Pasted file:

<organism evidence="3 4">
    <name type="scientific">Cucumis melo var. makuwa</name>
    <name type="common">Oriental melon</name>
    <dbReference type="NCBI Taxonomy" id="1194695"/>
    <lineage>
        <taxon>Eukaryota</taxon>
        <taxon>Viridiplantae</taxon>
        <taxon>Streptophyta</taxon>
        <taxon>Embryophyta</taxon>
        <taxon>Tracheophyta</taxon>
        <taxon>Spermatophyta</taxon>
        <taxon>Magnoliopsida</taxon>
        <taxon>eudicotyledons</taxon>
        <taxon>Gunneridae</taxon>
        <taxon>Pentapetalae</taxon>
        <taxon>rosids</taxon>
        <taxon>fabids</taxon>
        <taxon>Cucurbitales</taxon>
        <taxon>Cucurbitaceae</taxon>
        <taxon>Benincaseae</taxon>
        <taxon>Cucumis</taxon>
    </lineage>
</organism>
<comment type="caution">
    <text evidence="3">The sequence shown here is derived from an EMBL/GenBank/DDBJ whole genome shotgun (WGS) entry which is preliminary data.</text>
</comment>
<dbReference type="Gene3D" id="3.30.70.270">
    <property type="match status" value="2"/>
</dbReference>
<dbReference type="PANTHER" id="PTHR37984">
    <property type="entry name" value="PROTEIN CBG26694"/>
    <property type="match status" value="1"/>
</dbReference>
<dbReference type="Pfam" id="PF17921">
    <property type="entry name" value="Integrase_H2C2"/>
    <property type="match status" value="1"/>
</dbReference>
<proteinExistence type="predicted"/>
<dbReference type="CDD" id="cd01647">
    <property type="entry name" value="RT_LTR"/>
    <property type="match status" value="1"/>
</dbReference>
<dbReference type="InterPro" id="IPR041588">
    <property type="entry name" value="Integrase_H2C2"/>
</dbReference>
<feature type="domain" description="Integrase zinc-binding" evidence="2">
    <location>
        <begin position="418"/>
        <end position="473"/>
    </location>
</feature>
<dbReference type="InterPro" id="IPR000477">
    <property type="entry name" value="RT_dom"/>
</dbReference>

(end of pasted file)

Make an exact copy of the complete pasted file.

<organism evidence="3 4">
    <name type="scientific">Cucumis melo var. makuwa</name>
    <name type="common">Oriental melon</name>
    <dbReference type="NCBI Taxonomy" id="1194695"/>
    <lineage>
        <taxon>Eukaryota</taxon>
        <taxon>Viridiplantae</taxon>
        <taxon>Streptophyta</taxon>
        <taxon>Embryophyta</taxon>
        <taxon>Tracheophyta</taxon>
        <taxon>Spermatophyta</taxon>
        <taxon>Magnoliopsida</taxon>
        <taxon>eudicotyledons</taxon>
        <taxon>Gunneridae</taxon>
        <taxon>Pentapetalae</taxon>
        <taxon>rosids</taxon>
        <taxon>fabids</taxon>
        <taxon>Cucurbitales</taxon>
        <taxon>Cucurbitaceae</taxon>
        <taxon>Benincaseae</taxon>
        <taxon>Cucumis</taxon>
    </lineage>
</organism>
<comment type="caution">
    <text evidence="3">The sequence shown here is derived from an EMBL/GenBank/DDBJ whole genome shotgun (WGS) entry which is preliminary data.</text>
</comment>
<dbReference type="Gene3D" id="3.30.70.270">
    <property type="match status" value="2"/>
</dbReference>
<dbReference type="PANTHER" id="PTHR37984">
    <property type="entry name" value="PROTEIN CBG26694"/>
    <property type="match status" value="1"/>
</dbReference>
<dbReference type="Pfam" id="PF17921">
    <property type="entry name" value="Integrase_H2C2"/>
    <property type="match status" value="1"/>
</dbReference>
<proteinExistence type="predicted"/>
<dbReference type="CDD" id="cd01647">
    <property type="entry name" value="RT_LTR"/>
    <property type="match status" value="1"/>
</dbReference>
<dbReference type="InterPro" id="IPR041588">
    <property type="entry name" value="Integrase_H2C2"/>
</dbReference>
<feature type="domain" description="Integrase zinc-binding" evidence="2">
    <location>
        <begin position="418"/>
        <end position="473"/>
    </location>
</feature>
<dbReference type="InterPro" id="IPR000477">
    <property type="entry name" value="RT_dom"/>
</dbReference>